Besides bringing back androgynous wizard Seimei (Mansai Nomura) to fight another supernatural threat to the Emperor’s court, “Onmyoji 2” is a good example of a sequel that has absolutely no interest in doing anything remotely original. And if you’re a fan of Seimei and company and wants to see them go through the motions of yet another adventure, I would recommend watching the original “Onmyoji” instead and save yourself some money. After all, the two films are basically identical in every way.
“Onmyoji 2” brings back the central cast from the original, including Seimei the wizard, played ably and effeminately by Nomura; Hiromasa (Hideaki Ito), the court official who plays Watson to Seimei’s Sherlock Holmes, which means he asks what’s going on a lot; and Mitsumushi (Eriko Imai), Seimei’s magical assistant, who spends most of the film repeating important sentences uttered by her master and looking cute and cuddly. This time around the trio has to deal with Genkaku, a wizard hoarding a major vendetta against the Emperor.
The sequel opens with a demon going around the capital city devouring the bodyparts of important people. Seimei is called in to exorcise the demon, and his investigation leads him to Himiko (Kyoko Fukada), the daughter of a high-ranking official. Meanwhile, Hiromasa makes friends with a young man name Susa (Hayato Ichihara), who spends his nights playing the Japanese version of a guitar by moonlight. As things progress, it becomes clear Susa has some unknown ties to Himiko; also, Genkaku’s master plan involves both Himiko and Susa and an eight-headed dragon.
For its first hour, “Onmyoji 2” is as muddled as the plot synopsis above sounds. Like the original film, the sequel moves at a leisurely pace, using up all of its nearly 2 hour running time to spin its tale. If you were to count up all the valuable scenes in the film (i.e. scenes that are required to understand the plot) you wouldn’t think it was possible to spend almost 2 hours exposing them. Also, the special effects and CGI work doesn’t seem to have improved by any noticeable measure in the 2 years since the original.
The uninspired plot aside, the script takes the time to bring up a number of intriguing concepts, only to unceremoniously dump them moments later. There’s a subplot about how Himiko is a tomboy, and the first time we see her she’s packing a bow and arrow and proves to be more than efficient with the weapon. Alas, this is the last time we see her with any weapon, as the character does nothing else “tomboyish” for the rest of the movie. The other interesting subplot concerns Seimei’s precarious position in the court, but this too is quickly forgotten.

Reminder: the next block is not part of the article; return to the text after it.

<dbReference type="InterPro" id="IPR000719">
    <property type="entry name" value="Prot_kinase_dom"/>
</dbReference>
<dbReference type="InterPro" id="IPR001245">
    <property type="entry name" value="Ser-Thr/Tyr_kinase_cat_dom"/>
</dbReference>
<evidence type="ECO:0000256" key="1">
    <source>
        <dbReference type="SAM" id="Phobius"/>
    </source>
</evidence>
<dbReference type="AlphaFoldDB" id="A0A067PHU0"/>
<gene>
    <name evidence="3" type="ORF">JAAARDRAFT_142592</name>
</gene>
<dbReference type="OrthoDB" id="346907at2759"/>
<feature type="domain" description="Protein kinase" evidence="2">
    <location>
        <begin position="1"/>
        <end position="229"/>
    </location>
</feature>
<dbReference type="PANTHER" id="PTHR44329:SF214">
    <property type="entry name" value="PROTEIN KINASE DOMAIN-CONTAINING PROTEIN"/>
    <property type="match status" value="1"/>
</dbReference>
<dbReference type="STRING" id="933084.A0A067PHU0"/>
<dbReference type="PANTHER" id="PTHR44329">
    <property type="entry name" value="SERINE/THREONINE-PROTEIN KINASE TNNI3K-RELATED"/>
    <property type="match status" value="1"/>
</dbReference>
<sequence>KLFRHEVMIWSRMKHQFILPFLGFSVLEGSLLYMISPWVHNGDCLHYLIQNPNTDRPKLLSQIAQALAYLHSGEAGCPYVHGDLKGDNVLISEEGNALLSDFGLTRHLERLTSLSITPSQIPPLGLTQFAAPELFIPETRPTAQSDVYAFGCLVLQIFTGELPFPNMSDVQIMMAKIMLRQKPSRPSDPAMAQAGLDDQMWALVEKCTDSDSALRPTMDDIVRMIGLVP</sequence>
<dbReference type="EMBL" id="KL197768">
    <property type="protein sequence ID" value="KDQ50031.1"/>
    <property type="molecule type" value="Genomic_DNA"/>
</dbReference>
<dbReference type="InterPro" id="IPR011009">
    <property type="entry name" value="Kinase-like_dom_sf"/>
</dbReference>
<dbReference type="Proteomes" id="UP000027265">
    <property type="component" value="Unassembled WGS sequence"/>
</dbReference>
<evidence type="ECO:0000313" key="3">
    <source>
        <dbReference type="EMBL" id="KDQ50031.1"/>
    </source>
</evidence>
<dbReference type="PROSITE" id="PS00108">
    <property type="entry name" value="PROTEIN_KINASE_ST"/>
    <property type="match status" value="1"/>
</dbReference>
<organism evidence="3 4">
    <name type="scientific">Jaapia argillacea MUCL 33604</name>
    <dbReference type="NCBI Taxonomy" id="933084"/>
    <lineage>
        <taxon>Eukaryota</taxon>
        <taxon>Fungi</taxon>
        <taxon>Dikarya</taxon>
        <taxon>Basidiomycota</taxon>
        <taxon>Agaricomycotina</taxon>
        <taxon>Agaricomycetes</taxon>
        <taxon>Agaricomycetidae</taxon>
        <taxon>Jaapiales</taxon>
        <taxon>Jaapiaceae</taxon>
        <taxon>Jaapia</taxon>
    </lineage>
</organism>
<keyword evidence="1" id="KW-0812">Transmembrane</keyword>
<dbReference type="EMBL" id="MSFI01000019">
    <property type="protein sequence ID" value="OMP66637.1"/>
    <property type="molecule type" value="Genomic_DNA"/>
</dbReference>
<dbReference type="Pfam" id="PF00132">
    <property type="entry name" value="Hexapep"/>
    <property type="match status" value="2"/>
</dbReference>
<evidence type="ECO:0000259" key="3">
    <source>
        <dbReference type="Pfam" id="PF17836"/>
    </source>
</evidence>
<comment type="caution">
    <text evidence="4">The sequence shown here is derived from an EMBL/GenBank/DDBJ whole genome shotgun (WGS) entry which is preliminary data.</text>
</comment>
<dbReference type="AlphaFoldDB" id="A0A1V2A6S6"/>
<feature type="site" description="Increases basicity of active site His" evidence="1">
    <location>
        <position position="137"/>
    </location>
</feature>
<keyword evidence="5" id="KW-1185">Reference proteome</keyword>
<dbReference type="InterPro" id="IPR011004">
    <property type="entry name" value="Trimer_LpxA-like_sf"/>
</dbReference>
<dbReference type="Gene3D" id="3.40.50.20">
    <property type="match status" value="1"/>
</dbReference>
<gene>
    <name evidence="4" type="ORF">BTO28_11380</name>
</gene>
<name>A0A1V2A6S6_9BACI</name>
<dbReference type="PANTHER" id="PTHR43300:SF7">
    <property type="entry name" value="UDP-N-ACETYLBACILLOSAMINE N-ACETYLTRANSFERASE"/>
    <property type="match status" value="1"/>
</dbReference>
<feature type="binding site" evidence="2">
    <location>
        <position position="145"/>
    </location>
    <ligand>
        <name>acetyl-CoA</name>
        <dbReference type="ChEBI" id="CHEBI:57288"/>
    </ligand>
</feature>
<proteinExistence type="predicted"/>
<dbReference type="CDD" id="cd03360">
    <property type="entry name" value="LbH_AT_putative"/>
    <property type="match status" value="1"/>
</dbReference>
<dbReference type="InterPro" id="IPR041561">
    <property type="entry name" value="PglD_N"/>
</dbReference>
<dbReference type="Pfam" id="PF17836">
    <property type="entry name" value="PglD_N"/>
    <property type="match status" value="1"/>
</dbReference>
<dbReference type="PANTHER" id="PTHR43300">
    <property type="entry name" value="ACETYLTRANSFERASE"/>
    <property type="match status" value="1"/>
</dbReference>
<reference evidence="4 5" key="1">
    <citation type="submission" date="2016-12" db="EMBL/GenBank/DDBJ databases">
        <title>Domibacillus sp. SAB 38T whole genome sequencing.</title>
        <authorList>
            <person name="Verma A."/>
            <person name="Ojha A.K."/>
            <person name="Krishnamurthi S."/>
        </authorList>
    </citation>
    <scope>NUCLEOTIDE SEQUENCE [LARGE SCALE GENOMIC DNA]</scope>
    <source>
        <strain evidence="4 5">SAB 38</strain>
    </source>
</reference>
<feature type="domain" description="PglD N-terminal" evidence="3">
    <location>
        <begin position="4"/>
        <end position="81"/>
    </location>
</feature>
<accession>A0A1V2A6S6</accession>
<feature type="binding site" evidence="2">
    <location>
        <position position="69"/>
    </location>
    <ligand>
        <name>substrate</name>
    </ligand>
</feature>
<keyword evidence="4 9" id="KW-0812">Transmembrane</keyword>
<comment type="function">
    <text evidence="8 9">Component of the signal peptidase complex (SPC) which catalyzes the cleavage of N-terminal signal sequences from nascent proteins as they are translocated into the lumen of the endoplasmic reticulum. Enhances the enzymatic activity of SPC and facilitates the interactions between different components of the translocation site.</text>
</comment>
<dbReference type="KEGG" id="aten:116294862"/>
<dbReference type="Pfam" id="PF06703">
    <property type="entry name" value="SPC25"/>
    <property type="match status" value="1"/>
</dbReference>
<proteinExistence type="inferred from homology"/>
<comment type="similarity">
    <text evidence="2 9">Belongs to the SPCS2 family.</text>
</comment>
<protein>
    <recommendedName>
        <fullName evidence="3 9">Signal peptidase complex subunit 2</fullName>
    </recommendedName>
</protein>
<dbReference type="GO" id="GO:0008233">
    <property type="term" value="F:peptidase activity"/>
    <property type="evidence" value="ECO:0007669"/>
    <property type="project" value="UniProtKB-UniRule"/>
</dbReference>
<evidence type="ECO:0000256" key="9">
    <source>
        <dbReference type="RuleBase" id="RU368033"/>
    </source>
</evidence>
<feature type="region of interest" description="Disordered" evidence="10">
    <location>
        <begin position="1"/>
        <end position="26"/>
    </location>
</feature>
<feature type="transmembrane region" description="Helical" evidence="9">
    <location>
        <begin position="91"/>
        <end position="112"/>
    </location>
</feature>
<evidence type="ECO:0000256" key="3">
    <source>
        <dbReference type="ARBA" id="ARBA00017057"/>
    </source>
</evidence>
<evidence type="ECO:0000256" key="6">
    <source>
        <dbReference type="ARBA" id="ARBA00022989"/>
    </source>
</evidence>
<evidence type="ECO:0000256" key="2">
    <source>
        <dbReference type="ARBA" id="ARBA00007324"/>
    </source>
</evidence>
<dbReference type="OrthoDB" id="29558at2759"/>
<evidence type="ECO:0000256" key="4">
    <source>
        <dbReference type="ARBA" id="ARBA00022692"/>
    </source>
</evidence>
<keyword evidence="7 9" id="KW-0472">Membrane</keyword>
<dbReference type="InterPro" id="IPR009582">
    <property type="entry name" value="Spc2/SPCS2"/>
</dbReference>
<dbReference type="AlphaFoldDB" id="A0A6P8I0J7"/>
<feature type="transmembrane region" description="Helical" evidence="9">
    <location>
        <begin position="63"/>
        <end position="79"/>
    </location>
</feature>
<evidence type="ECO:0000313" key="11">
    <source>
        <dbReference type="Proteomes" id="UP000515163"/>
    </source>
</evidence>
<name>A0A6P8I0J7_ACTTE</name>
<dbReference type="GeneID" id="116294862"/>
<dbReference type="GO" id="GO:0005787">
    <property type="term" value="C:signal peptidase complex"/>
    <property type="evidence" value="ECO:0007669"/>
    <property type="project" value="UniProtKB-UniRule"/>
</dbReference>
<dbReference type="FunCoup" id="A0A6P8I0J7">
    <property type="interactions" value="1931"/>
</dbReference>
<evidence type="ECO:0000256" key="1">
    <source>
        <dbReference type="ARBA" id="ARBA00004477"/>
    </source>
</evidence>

If you expected a movie that built on what had come before, “Onmyoji 2” will disappoint terribly. The sequel features an anemic story and a villain that is so cartoonish he makes the average James Bond villain look subtle and complex by comparison. And while the CGI and special effects are serviceable, the make-up work for the “demon” boils down to the make-up person slapping Klingon ridges on an actor’s forehead and shoving fake fangs in his mouth; meanwhile, the sound guys have equipped our demon with his own personal roaring soundtrack. Yes, it really is that silly.
Director Yojiro Takita, not content with just offering the status quo, injects what ultimately comes across as a strangely creepy vibe to the film. It’s eventually revealed that Susa and Himiko are long-lost siblings, which makes their actions toward each other when they were strangers more than a little curious. And while Hiromasa quickly develops feelings for Himiko (when she’s not making eyes at Susa, that is), one can’t help but feel that Takita and company has other things in mind for Hiromasa. Here’s a hint: Later in the film, the androgynous Seimei threatens to choose a side regarding his sexuality, which ends with him donning a dress and looking quite fetching — as a girl, that is. Take that for what you will.
“Onmyoji 2” doesn’t have anything new for fans of the original, and newcomers will only fall asleep under its lethargic pacing. The sequel is more of the same, which means it’s an hour episode stretched into 2 hours, with long stretches of dull moments that goes on for much too long. Not that the original “Onmyoji” was anything spectacular, but this sequel doesn’t even bother to try.
Yojiro Takita (director)
CAST: Kyoko Fukada …. Lady Himiko
Hayato Ichihara …. Susa
Eriko Imai …. Mitsumushi
Hideaki Ito …. Hiromasa
Mansai Nomura …. Seimei